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Design software: To the drawing board

February 7, 2020 -  By
Landscape design plan (Photo: Di Stefano Landscaping)

Photo: di Stefano Landscaping

With the rise of design software, fewer people are designing landscapes by hand.

Nowadays, designers turn to their computers or tablets as often as they turn to the actual drawing board to complete design projects for clients.

LM asked a few designers from across the country to tell us what their favorite design software is and why.

Tara Verotsky

Landscape design and sales
DeSantis Landscapes • Portland, Ore.

“For those who have been hand drafters and want an easy-to-learn software, I would recommend Pro Landscape by Drafix Software.

Pro Landscape has basic tools to institute your landscape designs online. You can consolidate the plant palette to suit your needs, and it beats erasing and redrawing when you have revisions.

For more professional landscape design, AutoCAD is the universal, industry standard software. It’s proficient and has the ability to interface with architectural drawings.

I started using Pro Landscape when I took a position doing small-scale designs for a local Portland nursery, Al’s Garden Center. It was design on the fly for homeowners who wanted ideas to take with them through the nursery to influence their plant purchases.

AutoCAD is what is offered at most universities that teach landscape architecture. This software has been around since the mid-’80s and has managed to evolve with the progression of technology. With a large range of professionals using this software, there is a lot of money available to improve it.”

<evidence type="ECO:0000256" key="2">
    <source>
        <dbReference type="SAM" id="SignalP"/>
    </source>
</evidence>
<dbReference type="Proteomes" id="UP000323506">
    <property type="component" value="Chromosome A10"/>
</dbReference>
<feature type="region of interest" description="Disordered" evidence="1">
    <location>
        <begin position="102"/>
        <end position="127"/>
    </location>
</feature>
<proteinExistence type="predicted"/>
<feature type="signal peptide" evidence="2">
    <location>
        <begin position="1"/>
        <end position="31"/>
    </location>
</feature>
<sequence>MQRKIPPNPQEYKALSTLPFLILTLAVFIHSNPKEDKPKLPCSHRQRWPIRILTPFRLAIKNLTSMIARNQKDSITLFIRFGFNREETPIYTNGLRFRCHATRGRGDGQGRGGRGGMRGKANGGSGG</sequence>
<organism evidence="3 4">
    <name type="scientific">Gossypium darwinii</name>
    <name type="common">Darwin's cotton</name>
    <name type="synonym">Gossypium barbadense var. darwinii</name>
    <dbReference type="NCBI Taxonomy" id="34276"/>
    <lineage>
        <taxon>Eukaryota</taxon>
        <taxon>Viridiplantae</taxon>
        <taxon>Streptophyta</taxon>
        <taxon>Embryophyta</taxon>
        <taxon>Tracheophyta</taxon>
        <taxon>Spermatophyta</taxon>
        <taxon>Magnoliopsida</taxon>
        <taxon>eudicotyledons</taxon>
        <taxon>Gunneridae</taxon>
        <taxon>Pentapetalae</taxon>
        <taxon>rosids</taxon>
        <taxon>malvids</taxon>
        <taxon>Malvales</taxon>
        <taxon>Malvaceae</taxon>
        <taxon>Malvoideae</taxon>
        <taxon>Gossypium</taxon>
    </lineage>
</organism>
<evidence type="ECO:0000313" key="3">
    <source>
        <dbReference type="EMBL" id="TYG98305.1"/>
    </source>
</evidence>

David Burton

Landscape design and sales
di Stefano Landscaping • Jericho, Vt.

Vectorworks with Landmark is the design software that I have been using since 2005. I was first introduced to this software when I was working for Doerler Landscapes in Yardville, N.J. I used this software because in comparison to others on the market, the presentation graphics were more attractive and gave a hand-rendered appearance.

As I learned the software’s capabilities, we started to see how it could be used to generate planting schedules and takeoff worksheets to aid in estimating and providing planting lists for proposals.

It is a very robust tool, and I imagine I only use a fraction of what it is actually capable of. I find it helpful to produce accurate drawings that are easy to revise and can provide lots of useful information. Over the years, the developers have made some great strides to make the 3D presentations photo realistic. Some of my easiest and largest sales have been backed with 3D rendering that communicated the design intent and really helped the client envision themselves enjoying the space.

The software is not the easiest to pick up and definitely takes some effort to learn. Vectorworks has classes available that I took, which helped get me up and running. The learning curve is high, but the payoff, if a designer will stick with it, is significant.”

Josh Robinson

Design and sales manager
Todd’s Services • Hamburg, Mich.

“We use two types of software, but it depends on the type of print we’re doing. For 75 percent of them, it would be Realtime Landscaping Pro. It is simple to use compared to others. It has fast rendering times, and it’s easier to teach others.

We found it by talking to people in the industry. What interested me was the efficiencies that it would give us while maintaining good quality 3D imaging. Those efficiencies would be the fast rendering, the shorter training cycle and faster 3D creation.

The other software that we use is AutoCAD with Google SketchUp. If we have a print that is highly technical, then we have to go to AutoCAD.

No matter what you’re using, it’s important to always keep your options open and see what’s new and coming so you stay on the cutting edge of technology.”

Clara Richter

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